Another item addressed in the slate of Vincentian legislation although scarcely lobbied for in Barbados in recent years is located within the Permitted Use of Cannabis for Religious Purposes Bill. This novel statute is styled
“An Act to provide for the decriminalization of the use of cannabis as a sacrament in adherence to a religious practice by such religious bodies as may be prescribed by Order of the Minister, including, but not limited to, the Rastafarian faith, at their place of worship and at an event declared by Order of the Minster to be an exempt event, for the purposes of this Act and for matters and purposes incidental thereto”.
In this Bill, a person who is an adherent of a religious body, including but not limited to the Rastafarian faith, or an organization comprising of (sic) such persons, may cultivate, possess, transport, supply and use cannabis for religious purposes. Immediately, certain questions beg asking. For instance, while it is by now notorious that certain members of the Rastafarian faith use marijuana for sacramental purposes, one may legitimately wonder which other religious bodies do such. The Bill does not supply a direct answer, although in a provision that comes close, in my view, to infringing the separation of Church and State and the concomitant guarantee of freedom of religion, religious faith is defined as “a religious faith designated by the Minister by Order under section 4, as a religious faith for the purposes of this Act”, thus leaving the designation as a matter entirely for the state.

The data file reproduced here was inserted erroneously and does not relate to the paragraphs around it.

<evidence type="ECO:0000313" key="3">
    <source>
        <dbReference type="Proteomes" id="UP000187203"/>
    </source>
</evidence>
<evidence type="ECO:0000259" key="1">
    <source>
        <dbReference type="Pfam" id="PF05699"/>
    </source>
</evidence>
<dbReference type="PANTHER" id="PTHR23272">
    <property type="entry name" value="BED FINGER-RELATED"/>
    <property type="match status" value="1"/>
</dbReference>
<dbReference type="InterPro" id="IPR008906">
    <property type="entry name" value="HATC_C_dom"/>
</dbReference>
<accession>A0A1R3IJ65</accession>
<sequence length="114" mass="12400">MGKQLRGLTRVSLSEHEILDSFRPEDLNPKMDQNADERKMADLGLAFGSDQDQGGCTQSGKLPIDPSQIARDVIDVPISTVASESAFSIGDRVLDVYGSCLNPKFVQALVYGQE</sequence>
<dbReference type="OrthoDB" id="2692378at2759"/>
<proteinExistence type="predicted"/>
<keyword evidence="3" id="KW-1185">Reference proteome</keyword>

Of necessity, the Bill also proposes the non-applicability of legislation such as the Drugs (Prevention of Misuse) Act, the Drug Trafficking Offences Act, and the Proceeds of Crime Act to render unlawful the cultivation, possession , supply and use of cannabis in accordance with the provisions.
The Act is not entirely a religious adherent’s charter for the use of marijuana however. According to Clause 3 (2)-
“For the avoidance of doubt, where there are reasonable grounds to suspect that there is an intention to contravene the provisions of section 6 or 7 or 8 of the Drugs (Prevention of Misuse) Act, subsection (1) shall not restrict the exercise of the discretion of the Director of Public Prosecutions from prosecuting a person for a relevant offence under that Act or any other relevant enactment.
These sections treat the possession and cultivation of marijuana. And it appears, any cannabis used for religious purposes must be homegrown. Clause 7 of the Bill mandates-
“No person shall import cannabis into St. Vincent and the Grenadines for religious purposes”.
The content of these two Bills signal that Barbados may have some other matters to consider before settling on a comprehensive legislative machinery for marijuana use. The governing administration has already made it clear that any legalization or decriminalization thereof must be subject to popular affirmation in a referendum. Few would doubt however that the legalization of marijuana for medical use will not lead to a likely upsurge in its recreational use, given the increased availability. Future legislation must therefore address issues such as the public use of marijuana, the circumstances of its cultivation and distribution including especially their location and accessibility to minors, and its link with the control of motor vehicles and other activities. We may still have some way to go.